A new ethics complaint against Portland lawyer Deanna Wray suggests the long dormant sex abuse case against prominent Democratic activist Terry Bean could soon get more bizarre.
A one-page Feb. 21 complaint filed with the quasi-governmental agency that oversees lawyers, the Oregon State Bar, makes the allegation that Wray had "participated in a plan to conceal a key witness on whom the prosecution was seeking to serve a subpoena in 2015 as part of a sodomy and sexual abuse case then pending against Terry Bean. Bean has claimed innocence.
The complaint was filed by Peter Jarvis, a top Portland ethics lawyer, on behalf of Bodyfelt Mount LLP, the firm for which Wray previously worked.
The complaint attributes the allegation about Wray to "a former firm employee" and says Wray was "acting without the knowledge or participation of any other lawyer at the firm."
The complaint provides no other details.
Asked for comment, Wray, now a real estate agent, wrote in a text: "I heard from the Bar today for the first time. I'm looking into what's been filed."
Asked if she'd played a role in a plan to conceal a witness, she replied, "I did not."
Derek Ashton, Bean's lawyer, said in an email, "I'm not aware of anything that would support the purported complaint. The District Attorney's Office dropped the charges nearly four years ago solely because the main witness it was relying upon made his unwillingness to testify known at every step in the process."
Asked whether he or Bean were ever aware of a plan to conceal a witness, Ashton replied, "I'm not aware that any witnesses were ever concealed."
Witness stopped cooperating
Bean was reindicted in January 2019 for "deviant sexual intercourse" with a boy then 15 years of age.
Bean had been indicted for the same alleged crime in 2015, but his effort to settle the case with a civil compromise to the alleged victim for $225,000 was rejected by a judge.
The case resurfaced in January 2019 with the news in Willamette Week that Bean's alleged victim had filed a complaint against his lawyer, saying she had failed to pay him the full $220,000 that he was owed due to his settlement with Bean. The victim began cooperating with authorities, leading to Bean's reindictment in Lane County in January.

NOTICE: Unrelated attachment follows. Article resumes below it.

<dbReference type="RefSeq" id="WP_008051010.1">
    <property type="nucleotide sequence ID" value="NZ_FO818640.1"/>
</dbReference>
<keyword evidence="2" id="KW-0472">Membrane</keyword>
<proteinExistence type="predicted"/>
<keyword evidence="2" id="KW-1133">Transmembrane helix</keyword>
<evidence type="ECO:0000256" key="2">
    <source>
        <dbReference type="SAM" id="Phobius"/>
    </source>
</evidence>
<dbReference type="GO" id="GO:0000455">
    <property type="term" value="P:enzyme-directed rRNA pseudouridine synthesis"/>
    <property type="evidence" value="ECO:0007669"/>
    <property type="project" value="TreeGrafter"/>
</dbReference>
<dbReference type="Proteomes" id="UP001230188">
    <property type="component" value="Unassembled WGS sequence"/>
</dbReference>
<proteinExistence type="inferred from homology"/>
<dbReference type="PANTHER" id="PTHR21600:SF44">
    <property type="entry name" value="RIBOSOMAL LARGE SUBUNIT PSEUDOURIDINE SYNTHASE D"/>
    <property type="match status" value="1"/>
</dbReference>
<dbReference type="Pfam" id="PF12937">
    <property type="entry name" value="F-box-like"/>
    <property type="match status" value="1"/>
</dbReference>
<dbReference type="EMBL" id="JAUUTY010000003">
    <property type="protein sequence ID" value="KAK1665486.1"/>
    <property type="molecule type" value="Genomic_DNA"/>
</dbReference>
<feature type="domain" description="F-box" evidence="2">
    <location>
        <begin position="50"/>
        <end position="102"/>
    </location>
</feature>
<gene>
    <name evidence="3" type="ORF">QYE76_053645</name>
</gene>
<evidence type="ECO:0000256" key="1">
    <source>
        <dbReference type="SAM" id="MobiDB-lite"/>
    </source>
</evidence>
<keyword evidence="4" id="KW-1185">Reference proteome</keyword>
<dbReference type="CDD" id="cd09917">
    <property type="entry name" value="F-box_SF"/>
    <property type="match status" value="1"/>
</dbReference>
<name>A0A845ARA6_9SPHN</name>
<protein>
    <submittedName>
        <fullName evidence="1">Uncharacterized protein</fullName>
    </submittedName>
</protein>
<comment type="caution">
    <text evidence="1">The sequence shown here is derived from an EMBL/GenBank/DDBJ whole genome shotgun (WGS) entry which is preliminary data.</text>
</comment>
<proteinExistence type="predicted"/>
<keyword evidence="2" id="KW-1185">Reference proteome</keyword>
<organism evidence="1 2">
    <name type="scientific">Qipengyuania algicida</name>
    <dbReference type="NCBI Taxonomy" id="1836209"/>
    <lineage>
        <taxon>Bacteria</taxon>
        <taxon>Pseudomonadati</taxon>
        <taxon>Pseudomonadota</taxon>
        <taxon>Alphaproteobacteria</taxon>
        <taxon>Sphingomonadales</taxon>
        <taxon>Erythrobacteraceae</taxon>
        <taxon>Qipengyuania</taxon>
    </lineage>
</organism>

KGW has reported that investigators are looking into why the alleged victim did not testify in 2015, and suggested that pending criminal investigations could cause Deveny to provide testimony in the Bean case.
Sean Riddell, a lawyer for the alleged victim, declined to comment. Deveny did not respond to a request for comment.
Kateri Walsh, an Oregon State Bar spokeswoman said her organization has shared information regarding complaints filed against Deveny with the Multnomah County District Atttorney's office, the IRS and federal prosecutors.
The language "plan to conceal" raises the question of whether other charges could follow in the Bean case. Bribery and witness-tampering are felonies in Oregon.
Wray's connection to the case is unclear. However, she served the on the 2014-15 board of the Oregon Women Lawyers Foundation with Deveny, the lawyer who represented the alleged victim.
Wray's former firm issued a statement Wednesday afternoon in response to the Tribune's request for comment.
"As our report to the Oregon State Bar states, a former employee recently reported to firm leadership that she and a former firm lawyer, acting independently from the firm in their personal capacity, participated in a plan to conceal a key witness in the sexual abuse charge against Terry Bean in 2015."
The firm said the report of wrongdoing was "shocking," adding that it has since done an audit of company records and equipment regarding the matter.
"For the sake of the alleged victim, we hope that the truth will be discovered quickly and lead to a just resolution," said the firm's statement.
Full statement by Bodyfelt Mount, LLP:
"As our report to the Oregon State Bar states, a former employee recently reported to firm leadership that she and a former firm lawyer, acting independently from the firm in their personal capacity, participated in a plan to conceal a key witness in the sexual abuse charge against Terry Bean in 2015.
"This report was shocking because our firm stands on a strong tradition of ethics, transparency, equality and collegial practices to provide our employees a high-quality workplace while delivering the highest standard of legal advice to our clients.
"When the actions were reported to us, we took immediate action, including contacting the appropriate legal authorities, conducting an internal audit, a review of all records and use of firm equipment. We also took the appropriate steps under the Oregon Rules of Professional Conduct and made this report.
"We can assure all former and current clients that this incident was isolated and in no way connected to anyone else's work at the firm.
"We are proud of our firm's long-standing history of civic engagement and ethical legal practices and stand ready to assist any investigation by the Oregon State Bar or other law enforcement as appropriate in the related matter if the information we received helps advance their work.
"For the sake of the alleged victim, we hope that the truth will be discovered quickly and lead to a just resolution."